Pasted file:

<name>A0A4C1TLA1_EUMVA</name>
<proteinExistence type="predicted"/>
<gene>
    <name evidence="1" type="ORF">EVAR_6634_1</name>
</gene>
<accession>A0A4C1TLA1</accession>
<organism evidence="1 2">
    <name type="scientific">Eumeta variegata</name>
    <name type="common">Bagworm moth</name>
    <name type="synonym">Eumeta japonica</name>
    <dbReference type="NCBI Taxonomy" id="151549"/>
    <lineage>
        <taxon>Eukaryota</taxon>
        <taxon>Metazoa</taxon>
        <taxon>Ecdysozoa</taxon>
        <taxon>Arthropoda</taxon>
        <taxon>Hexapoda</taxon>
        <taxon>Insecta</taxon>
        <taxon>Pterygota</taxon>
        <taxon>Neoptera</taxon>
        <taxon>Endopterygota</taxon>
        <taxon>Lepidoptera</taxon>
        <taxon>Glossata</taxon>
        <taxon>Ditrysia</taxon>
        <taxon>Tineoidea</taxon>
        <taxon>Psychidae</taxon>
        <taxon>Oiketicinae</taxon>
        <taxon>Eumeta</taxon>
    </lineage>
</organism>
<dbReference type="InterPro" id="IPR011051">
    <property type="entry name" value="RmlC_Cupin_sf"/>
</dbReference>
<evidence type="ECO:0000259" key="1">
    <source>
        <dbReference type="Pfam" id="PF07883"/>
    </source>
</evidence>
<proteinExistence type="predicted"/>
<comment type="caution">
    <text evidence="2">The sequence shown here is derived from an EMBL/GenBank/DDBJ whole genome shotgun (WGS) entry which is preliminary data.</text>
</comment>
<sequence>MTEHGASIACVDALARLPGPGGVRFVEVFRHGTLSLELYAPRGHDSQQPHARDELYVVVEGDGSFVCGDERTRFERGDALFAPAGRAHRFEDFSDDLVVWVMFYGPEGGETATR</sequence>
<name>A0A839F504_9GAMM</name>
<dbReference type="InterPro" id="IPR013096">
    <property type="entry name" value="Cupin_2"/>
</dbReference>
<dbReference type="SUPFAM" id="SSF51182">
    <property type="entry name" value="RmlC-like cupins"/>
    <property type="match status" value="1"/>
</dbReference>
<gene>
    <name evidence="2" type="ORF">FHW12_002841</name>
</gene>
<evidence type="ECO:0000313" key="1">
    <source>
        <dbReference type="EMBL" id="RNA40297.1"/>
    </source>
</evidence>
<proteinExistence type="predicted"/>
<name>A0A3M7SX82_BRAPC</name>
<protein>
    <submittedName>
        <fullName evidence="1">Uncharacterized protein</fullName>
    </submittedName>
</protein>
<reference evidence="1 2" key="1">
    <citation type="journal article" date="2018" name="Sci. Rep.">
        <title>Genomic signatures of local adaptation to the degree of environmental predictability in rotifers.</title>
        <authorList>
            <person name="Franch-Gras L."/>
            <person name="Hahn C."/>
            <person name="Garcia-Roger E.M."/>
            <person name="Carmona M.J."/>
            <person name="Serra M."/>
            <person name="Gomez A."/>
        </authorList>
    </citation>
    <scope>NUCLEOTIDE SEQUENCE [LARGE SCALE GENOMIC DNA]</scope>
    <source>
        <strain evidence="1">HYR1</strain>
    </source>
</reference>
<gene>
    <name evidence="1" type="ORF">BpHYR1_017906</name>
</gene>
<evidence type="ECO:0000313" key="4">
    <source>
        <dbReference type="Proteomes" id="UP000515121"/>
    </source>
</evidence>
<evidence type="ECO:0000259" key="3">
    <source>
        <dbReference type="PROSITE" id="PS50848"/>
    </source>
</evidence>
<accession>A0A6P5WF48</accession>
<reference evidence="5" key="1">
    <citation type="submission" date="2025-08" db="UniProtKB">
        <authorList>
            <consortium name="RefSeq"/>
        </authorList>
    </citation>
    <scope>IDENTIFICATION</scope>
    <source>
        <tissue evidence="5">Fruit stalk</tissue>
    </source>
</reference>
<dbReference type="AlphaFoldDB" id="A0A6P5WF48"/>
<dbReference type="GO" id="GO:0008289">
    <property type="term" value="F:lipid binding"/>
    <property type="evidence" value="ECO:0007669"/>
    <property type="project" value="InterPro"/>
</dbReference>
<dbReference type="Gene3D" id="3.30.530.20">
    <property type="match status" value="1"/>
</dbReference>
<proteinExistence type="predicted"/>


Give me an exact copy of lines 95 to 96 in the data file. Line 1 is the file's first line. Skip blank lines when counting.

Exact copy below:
    </source>
</evidence>